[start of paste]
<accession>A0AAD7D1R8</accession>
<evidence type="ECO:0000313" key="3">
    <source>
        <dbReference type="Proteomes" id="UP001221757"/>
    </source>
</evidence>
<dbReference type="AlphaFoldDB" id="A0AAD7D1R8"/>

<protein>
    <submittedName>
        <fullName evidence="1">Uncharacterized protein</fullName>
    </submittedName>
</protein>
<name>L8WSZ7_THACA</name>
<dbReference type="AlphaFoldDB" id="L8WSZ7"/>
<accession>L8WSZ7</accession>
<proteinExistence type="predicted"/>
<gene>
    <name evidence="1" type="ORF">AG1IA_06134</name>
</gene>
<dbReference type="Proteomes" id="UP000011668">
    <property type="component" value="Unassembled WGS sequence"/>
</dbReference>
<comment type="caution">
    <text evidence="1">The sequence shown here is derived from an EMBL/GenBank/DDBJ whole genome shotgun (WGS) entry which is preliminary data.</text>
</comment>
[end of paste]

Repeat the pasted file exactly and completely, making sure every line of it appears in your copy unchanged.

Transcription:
<accession>A0AAD7D1R8</accession>
<evidence type="ECO:0000313" key="3">
    <source>
        <dbReference type="Proteomes" id="UP001221757"/>
    </source>
</evidence>
<dbReference type="AlphaFoldDB" id="A0AAD7D1R8"/>

<protein>
    <submittedName>
        <fullName evidence="1">Uncharacterized protein</fullName>
    </submittedName>
</protein>
<name>L8WSZ7_THACA</name>
<dbReference type="AlphaFoldDB" id="L8WSZ7"/>
<accession>L8WSZ7</accession>
<proteinExistence type="predicted"/>
<gene>
    <name evidence="1" type="ORF">AG1IA_06134</name>
</gene>
<dbReference type="Proteomes" id="UP000011668">
    <property type="component" value="Unassembled WGS sequence"/>
</dbReference>
<comment type="caution">
    <text evidence="1">The sequence shown here is derived from an EMBL/GenBank/DDBJ whole genome shotgun (WGS) entry which is preliminary data.</text>
</comment>